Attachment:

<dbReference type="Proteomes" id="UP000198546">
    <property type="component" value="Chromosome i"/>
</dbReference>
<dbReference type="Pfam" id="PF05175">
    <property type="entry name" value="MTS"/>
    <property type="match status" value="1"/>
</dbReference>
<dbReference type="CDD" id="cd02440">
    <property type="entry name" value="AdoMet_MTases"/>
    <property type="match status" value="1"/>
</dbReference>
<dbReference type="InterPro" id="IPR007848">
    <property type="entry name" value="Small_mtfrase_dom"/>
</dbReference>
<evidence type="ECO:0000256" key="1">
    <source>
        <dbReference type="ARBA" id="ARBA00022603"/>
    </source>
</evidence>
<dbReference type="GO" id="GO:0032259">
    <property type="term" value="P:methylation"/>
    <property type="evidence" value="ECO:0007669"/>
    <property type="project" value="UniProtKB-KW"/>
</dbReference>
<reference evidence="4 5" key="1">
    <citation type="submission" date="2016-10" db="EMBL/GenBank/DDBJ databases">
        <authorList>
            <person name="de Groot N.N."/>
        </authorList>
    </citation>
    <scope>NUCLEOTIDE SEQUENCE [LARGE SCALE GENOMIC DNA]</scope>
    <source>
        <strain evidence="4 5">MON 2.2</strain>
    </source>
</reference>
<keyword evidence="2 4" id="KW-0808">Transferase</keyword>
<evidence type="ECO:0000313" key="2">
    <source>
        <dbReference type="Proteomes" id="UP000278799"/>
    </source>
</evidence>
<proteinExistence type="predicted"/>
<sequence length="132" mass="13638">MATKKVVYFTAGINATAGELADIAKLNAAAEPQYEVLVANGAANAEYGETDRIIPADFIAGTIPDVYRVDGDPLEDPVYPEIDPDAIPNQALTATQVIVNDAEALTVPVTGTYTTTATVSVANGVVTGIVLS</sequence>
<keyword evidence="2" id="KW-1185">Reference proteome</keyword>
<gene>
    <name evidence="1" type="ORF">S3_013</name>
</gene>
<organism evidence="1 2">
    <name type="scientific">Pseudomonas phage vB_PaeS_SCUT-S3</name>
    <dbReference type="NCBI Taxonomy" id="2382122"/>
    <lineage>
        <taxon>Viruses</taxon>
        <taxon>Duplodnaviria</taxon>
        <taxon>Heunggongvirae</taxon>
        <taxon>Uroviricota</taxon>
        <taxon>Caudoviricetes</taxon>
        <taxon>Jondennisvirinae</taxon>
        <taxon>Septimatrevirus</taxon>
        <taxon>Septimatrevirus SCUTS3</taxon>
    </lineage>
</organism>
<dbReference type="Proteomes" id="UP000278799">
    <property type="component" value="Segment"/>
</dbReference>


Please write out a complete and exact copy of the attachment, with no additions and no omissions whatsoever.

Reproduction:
<dbReference type="Proteomes" id="UP000198546">
    <property type="component" value="Chromosome i"/>
</dbReference>
<dbReference type="Pfam" id="PF05175">
    <property type="entry name" value="MTS"/>
    <property type="match status" value="1"/>
</dbReference>
<dbReference type="CDD" id="cd02440">
    <property type="entry name" value="AdoMet_MTases"/>
    <property type="match status" value="1"/>
</dbReference>
<dbReference type="InterPro" id="IPR007848">
    <property type="entry name" value="Small_mtfrase_dom"/>
</dbReference>
<evidence type="ECO:0000256" key="1">
    <source>
        <dbReference type="ARBA" id="ARBA00022603"/>
    </source>
</evidence>
<dbReference type="GO" id="GO:0032259">
    <property type="term" value="P:methylation"/>
    <property type="evidence" value="ECO:0007669"/>
    <property type="project" value="UniProtKB-KW"/>
</dbReference>
<reference evidence="4 5" key="1">
    <citation type="submission" date="2016-10" db="EMBL/GenBank/DDBJ databases">
        <authorList>
            <person name="de Groot N.N."/>
        </authorList>
    </citation>
    <scope>NUCLEOTIDE SEQUENCE [LARGE SCALE GENOMIC DNA]</scope>
    <source>
        <strain evidence="4 5">MON 2.2</strain>
    </source>
</reference>
<keyword evidence="2 4" id="KW-0808">Transferase</keyword>
<evidence type="ECO:0000313" key="2">
    <source>
        <dbReference type="Proteomes" id="UP000278799"/>
    </source>
</evidence>
<proteinExistence type="predicted"/>
<sequence length="132" mass="13638">MATKKVVYFTAGINATAGELADIAKLNAAAEPQYEVLVANGAANAEYGETDRIIPADFIAGTIPDVYRVDGDPLEDPVYPEIDPDAIPNQALTATQVIVNDAEALTVPVTGTYTTTATVSVANGVVTGIVLS</sequence>
<keyword evidence="2" id="KW-1185">Reference proteome</keyword>
<gene>
    <name evidence="1" type="ORF">S3_013</name>
</gene>
<organism evidence="1 2">
    <name type="scientific">Pseudomonas phage vB_PaeS_SCUT-S3</name>
    <dbReference type="NCBI Taxonomy" id="2382122"/>
    <lineage>
        <taxon>Viruses</taxon>
        <taxon>Duplodnaviria</taxon>
        <taxon>Heunggongvirae</taxon>
        <taxon>Uroviricota</taxon>
        <taxon>Caudoviricetes</taxon>
        <taxon>Jondennisvirinae</taxon>
        <taxon>Septimatrevirus</taxon>
        <taxon>Septimatrevirus SCUTS3</taxon>
    </lineage>
</organism>
<dbReference type="Proteomes" id="UP000278799">
    <property type="component" value="Segment"/>
</dbReference>